We present angle resolved photoemission studies of C60monolayers deposited on Ag surfaces. The electronic structure of thesemonolayers is derived from the partial filling of the narrow, 6-folddegenerated, C60 conduction band. By comparing the band structure in twomonolayers deposited, respectively, on Ag(111) and Ag(100), we show thatthe molecular degree of freedom, in this case the relative orientationsbetween C60 molecules, is essential to describe the band structure. Wefurther show that the evolution of the band as a function of doping doesnot follow a rigid band-filling picture. Phase separation is observedbetween a metallic and an insulating phase, which might be a result ofstrong correlations.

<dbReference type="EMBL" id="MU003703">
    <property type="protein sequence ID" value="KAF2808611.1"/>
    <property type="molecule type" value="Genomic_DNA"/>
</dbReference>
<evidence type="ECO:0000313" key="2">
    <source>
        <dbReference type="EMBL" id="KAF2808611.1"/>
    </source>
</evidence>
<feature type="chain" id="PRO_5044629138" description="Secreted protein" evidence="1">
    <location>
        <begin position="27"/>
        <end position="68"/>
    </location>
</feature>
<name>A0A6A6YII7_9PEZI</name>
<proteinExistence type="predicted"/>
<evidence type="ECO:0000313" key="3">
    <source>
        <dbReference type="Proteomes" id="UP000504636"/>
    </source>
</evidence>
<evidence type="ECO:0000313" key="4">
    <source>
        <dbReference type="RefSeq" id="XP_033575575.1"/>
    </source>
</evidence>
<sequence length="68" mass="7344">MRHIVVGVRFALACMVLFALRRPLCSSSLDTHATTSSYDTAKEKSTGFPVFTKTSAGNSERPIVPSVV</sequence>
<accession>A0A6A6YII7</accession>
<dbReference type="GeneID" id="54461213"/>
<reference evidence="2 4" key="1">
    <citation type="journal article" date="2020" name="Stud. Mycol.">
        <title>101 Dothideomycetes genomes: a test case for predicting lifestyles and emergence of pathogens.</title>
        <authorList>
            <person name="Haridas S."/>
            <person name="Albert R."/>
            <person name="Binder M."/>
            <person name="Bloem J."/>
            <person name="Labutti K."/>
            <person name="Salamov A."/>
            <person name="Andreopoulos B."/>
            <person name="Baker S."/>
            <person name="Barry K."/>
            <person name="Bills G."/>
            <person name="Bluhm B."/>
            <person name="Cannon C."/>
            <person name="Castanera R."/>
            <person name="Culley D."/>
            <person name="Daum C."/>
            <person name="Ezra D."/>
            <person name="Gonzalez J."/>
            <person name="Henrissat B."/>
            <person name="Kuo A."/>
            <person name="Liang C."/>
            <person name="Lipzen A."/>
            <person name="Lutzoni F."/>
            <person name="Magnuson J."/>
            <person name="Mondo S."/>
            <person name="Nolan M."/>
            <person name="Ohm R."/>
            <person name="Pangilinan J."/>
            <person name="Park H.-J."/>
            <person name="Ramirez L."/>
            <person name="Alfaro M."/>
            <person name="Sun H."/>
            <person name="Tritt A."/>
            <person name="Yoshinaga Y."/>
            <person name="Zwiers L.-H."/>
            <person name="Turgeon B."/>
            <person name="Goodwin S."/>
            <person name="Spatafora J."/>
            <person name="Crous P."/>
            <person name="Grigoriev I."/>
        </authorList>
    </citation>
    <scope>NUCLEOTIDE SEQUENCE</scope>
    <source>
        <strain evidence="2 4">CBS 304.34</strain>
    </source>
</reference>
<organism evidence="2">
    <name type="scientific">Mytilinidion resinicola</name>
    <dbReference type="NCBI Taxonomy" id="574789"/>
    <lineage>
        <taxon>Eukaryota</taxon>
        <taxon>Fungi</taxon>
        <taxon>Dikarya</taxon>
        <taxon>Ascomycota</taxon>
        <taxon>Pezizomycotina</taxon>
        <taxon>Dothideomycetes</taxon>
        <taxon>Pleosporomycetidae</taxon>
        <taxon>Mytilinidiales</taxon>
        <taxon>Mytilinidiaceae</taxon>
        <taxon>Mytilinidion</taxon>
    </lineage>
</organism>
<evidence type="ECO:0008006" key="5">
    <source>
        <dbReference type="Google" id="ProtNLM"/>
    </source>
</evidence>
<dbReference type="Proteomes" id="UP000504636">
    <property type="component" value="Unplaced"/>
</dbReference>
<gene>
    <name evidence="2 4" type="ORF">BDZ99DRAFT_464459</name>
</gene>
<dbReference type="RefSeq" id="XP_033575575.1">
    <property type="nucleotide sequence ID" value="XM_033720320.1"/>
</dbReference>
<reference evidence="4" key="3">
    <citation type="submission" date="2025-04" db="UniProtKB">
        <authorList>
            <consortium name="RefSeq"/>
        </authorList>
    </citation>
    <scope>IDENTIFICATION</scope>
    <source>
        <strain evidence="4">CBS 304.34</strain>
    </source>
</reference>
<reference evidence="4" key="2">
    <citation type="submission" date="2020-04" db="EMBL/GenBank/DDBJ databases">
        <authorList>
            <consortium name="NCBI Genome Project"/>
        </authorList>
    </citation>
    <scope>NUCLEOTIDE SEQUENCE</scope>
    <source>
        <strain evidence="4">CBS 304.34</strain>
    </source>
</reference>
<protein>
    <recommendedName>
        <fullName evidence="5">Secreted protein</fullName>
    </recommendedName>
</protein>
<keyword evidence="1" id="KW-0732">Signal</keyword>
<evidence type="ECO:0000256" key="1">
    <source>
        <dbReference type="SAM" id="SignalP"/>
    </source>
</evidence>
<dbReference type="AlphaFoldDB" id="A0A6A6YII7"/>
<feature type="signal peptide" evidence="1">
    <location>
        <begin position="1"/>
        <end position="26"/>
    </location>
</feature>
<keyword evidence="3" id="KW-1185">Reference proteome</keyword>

17. An analysis of five negative sprite-parent discharges and their associated thunderstorm charge structures

    NASA Astrophysics Data System (ADS)

    Boggs, Levi D.; Liu, Ningyu; Splitt, Michael; Lazarus, Steven; Glenn, Chad; Rassoul, Hamid; Cummer, Steven A.

    2016-01-01